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What do coronavirus variants mean for your masks?

Photo courtesy of Kena Betancur / Getty Images file

Experts say masks remain incredibly important — and that means making sure you have one that fits well and offers adequate protection.

Posted: Jan 26, 2021 11:12 AM

NBC News- Dr. Anthony Fauci, director of the National Institute of Allergy and Infectious Diseases, said that when it comes to wearing two masks to protect against the coronavirus, it "makes common sense" that more than one layer of masking would be more effective.
There is no specific research on how well face coverings work against new variants of the virus, including the more transmissible variant from the United Kingdom that has been detected in at least 22 states in the United States.

A mask "is a physical covering to prevent droplets," Fauci said Monday on NBC's "TODAY" show. "So, if you have a physical covering with one layer, you put another layer on, it just makes common sense that it likely would be more effective."

Asked at a White House briefing last week whether the new variant would make masks less effective, he said that on the contrary, the variants are "the reason why you absolutely should be wearing a mask."
Dr. Marybeth Sexton, an assistant professor of infectious diseases at the Emory University School of Medicine in Atlanta, agrees with Fauci's view.
The new variants "may lead people who have them to have a higher amount of virus in their nose, in their mouth, so that when they breathe or talk or cough or sing, they may put more viral particles out in the environment than the average person," she said.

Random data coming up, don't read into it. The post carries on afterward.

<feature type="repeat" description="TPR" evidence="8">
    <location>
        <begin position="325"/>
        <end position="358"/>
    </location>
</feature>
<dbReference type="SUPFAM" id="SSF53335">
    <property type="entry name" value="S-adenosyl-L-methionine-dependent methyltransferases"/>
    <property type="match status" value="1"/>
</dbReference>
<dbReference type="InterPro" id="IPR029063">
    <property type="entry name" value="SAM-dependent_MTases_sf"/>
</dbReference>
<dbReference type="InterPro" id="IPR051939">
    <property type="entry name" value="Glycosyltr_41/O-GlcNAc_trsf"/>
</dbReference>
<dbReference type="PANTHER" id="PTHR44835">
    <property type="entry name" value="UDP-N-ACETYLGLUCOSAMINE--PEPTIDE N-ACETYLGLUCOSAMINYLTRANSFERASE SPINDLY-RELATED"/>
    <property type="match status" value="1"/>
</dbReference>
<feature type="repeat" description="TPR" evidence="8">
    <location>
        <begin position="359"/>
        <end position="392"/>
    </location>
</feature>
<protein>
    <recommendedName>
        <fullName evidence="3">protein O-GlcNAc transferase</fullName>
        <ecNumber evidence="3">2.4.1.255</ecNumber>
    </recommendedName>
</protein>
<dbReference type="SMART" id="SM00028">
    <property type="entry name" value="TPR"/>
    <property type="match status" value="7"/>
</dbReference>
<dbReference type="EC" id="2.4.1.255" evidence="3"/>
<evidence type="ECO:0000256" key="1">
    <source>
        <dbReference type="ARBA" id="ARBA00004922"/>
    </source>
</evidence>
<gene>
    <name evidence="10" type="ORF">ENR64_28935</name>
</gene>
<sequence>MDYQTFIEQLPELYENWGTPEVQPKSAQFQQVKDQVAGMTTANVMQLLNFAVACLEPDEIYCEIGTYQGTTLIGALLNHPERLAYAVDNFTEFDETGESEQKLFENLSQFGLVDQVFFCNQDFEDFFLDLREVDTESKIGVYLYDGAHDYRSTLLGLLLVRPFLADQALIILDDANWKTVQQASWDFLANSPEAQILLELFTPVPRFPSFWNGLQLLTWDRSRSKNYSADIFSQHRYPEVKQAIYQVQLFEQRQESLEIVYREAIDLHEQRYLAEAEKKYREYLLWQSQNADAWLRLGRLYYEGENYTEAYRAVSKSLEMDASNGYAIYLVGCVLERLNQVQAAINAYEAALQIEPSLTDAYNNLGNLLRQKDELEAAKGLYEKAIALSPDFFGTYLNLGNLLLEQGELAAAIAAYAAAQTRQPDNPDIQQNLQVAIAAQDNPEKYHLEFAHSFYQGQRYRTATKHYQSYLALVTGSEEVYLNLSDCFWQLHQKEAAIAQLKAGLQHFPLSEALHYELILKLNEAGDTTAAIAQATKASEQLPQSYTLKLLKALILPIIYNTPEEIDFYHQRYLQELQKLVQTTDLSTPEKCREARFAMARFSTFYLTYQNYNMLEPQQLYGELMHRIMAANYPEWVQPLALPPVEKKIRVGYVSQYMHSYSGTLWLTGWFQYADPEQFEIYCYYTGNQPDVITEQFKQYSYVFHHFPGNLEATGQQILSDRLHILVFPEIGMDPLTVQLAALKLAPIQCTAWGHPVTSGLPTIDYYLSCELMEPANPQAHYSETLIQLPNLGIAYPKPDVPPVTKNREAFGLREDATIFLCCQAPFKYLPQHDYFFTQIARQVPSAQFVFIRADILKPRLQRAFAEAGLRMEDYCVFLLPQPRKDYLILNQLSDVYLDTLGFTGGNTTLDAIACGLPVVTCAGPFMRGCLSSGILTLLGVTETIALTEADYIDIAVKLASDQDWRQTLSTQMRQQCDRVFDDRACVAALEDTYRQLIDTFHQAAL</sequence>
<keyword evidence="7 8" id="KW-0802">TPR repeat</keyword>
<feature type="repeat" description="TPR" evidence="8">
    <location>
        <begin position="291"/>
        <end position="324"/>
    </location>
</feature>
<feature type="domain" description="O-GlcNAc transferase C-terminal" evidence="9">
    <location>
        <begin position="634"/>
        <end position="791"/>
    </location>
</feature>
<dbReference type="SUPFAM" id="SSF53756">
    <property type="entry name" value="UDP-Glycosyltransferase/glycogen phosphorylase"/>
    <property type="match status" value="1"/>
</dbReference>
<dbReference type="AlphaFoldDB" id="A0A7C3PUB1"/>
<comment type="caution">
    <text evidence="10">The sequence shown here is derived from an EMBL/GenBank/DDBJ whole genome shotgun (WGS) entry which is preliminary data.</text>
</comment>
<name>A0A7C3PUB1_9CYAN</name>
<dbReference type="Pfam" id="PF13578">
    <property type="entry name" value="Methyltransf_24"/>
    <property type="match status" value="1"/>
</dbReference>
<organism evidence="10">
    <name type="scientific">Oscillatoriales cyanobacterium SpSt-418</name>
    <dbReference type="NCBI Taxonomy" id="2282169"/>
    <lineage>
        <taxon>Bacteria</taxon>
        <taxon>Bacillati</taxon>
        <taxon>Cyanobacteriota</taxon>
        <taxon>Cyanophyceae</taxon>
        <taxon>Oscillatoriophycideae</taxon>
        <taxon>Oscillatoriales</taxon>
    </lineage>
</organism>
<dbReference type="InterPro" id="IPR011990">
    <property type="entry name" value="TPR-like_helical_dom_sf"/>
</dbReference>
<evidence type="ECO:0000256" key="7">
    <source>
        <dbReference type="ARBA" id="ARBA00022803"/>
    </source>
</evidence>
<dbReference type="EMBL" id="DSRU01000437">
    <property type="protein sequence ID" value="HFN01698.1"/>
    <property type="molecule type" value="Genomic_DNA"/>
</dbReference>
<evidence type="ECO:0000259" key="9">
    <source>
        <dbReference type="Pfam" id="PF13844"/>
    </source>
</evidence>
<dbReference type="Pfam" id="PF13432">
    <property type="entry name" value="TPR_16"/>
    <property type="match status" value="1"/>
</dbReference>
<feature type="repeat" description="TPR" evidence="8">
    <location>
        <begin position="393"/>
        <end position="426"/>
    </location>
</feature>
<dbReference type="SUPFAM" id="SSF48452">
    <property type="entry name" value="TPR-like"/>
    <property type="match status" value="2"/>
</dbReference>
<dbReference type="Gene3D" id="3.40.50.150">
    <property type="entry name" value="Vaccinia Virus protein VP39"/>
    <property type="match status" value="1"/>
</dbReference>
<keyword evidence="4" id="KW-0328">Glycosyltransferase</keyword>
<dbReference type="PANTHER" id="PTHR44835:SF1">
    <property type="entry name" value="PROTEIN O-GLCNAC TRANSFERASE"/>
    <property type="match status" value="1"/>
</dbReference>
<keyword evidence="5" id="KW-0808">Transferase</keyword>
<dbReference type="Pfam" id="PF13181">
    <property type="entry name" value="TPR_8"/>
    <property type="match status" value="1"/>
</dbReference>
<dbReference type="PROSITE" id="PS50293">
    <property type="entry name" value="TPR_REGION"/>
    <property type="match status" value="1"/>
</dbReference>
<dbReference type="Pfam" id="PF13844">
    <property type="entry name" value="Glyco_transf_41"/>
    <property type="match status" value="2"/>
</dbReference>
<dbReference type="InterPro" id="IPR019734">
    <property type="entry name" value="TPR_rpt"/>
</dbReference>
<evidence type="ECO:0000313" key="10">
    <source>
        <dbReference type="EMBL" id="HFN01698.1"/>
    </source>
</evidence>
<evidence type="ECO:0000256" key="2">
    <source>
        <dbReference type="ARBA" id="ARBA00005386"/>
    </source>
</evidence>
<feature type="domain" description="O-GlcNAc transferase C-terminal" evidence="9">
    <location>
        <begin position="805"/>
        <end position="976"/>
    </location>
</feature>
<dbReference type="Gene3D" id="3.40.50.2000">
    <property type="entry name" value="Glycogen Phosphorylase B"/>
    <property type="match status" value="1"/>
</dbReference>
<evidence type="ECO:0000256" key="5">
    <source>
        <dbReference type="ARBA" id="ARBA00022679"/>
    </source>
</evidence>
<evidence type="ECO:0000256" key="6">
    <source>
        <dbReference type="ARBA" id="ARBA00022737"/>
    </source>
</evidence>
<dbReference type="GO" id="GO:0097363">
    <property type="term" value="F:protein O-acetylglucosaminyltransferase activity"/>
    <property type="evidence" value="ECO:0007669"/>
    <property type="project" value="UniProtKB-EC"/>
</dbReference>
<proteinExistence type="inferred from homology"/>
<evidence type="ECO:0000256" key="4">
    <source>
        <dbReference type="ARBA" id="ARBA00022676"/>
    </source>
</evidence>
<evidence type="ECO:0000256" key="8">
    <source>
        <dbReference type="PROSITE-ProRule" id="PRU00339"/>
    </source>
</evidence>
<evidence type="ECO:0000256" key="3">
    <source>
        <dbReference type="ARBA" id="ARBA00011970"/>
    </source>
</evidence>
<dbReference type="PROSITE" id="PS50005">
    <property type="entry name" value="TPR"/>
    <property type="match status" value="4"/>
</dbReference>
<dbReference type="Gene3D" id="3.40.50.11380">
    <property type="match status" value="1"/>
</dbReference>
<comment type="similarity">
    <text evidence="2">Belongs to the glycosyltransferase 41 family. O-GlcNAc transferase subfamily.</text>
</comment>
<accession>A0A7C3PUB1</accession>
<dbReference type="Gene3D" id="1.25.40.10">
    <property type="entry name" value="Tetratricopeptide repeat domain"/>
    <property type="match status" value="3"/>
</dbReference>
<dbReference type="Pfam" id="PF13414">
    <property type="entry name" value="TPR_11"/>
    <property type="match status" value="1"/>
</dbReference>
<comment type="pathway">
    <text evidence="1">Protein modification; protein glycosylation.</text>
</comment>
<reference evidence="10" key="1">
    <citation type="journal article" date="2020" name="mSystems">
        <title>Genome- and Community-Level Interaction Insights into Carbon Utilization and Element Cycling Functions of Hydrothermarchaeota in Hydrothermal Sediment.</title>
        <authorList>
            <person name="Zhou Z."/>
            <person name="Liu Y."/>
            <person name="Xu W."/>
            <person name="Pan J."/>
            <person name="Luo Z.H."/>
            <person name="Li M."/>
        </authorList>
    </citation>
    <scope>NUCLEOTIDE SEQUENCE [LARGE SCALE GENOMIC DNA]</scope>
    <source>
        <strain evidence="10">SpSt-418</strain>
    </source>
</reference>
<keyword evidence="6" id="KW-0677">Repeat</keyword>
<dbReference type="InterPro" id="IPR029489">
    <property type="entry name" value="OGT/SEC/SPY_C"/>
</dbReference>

But, Sexton added, "that should not be a huge problem if everybody has a mask on."
If worn correctly, face coverings are expected to help prevent the spread of any respiratory virus, no matter the variant.
"If that wasn't plainly obvious six months ago, it surely is now," said Cameron Wolfe, an infectious diseases expert and an associate professor of medicine at the Duke University School of Medicine.

Which mask should you wear?

The key is to strike a balance between comfort and effectiveness.
"If you put three or four masks on, it's going to filter better because it's more layers of cloth," said Dr. Scott Segal, chair of anesthesiology at Wake Forest Baptist Health in Winston-Salem, North Carolina. "But you'll be taking it off because it's uncomfortable."
Segal has been studying face covering fabrics for much of the past year in response to the pandemic. Overall, he said, 3-ply medical-grade surgical masks tend to offer the best protection for the average individual.
For those opting for cloth masks, Segal recommends "two layers of high-quality cotton material with a relatively high thread count."

Acceptance of face coverings has come a long way over the past year. Americans increasingly use them as a way to make fashion statements or to show love for their favorite sports teams.
Accordingly, the mask-making industry has exploded with little oversight. There is no standardized tool — such as one that's equivalent to a nutrition facts label on food — for consumers looking to gauge mask quality.